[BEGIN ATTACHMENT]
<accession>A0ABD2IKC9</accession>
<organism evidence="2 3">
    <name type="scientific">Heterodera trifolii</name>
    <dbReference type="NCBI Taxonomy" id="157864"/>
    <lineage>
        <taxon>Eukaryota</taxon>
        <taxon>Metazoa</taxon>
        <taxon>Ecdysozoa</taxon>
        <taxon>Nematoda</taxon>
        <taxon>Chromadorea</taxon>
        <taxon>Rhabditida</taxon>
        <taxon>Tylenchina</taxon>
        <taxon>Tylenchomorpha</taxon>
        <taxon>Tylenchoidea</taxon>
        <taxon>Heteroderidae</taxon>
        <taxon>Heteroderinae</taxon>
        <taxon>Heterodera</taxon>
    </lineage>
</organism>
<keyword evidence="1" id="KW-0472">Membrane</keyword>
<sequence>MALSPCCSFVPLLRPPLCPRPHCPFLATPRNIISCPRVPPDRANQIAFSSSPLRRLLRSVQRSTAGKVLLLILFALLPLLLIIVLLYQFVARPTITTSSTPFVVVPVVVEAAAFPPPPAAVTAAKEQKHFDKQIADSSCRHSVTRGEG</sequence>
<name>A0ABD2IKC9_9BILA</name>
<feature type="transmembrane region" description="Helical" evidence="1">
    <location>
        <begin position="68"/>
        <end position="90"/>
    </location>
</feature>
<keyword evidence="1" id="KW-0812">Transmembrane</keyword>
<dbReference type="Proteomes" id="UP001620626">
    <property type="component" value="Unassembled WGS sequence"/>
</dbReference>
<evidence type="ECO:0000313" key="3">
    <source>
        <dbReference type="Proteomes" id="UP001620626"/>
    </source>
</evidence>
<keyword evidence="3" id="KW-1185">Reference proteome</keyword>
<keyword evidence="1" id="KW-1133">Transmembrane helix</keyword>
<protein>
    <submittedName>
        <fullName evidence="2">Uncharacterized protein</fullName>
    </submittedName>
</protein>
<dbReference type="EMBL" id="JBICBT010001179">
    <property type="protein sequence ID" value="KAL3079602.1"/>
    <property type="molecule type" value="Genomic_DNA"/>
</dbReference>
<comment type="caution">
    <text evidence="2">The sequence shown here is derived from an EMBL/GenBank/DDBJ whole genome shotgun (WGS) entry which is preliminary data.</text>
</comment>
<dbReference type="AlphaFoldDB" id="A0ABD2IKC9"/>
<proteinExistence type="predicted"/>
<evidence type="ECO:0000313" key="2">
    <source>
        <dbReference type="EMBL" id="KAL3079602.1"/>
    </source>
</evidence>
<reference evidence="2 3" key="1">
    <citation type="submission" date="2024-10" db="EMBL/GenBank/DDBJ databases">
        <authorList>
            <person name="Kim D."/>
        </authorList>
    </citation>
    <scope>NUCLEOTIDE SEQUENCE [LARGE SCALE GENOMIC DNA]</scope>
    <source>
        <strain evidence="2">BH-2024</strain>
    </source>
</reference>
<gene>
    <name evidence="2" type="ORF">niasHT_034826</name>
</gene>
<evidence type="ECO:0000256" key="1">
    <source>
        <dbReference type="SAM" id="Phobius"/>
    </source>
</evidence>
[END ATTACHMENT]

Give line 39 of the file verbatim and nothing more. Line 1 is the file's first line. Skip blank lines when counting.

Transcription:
<keyword evidence="1" id="KW-1133">Transmembrane helix</keyword>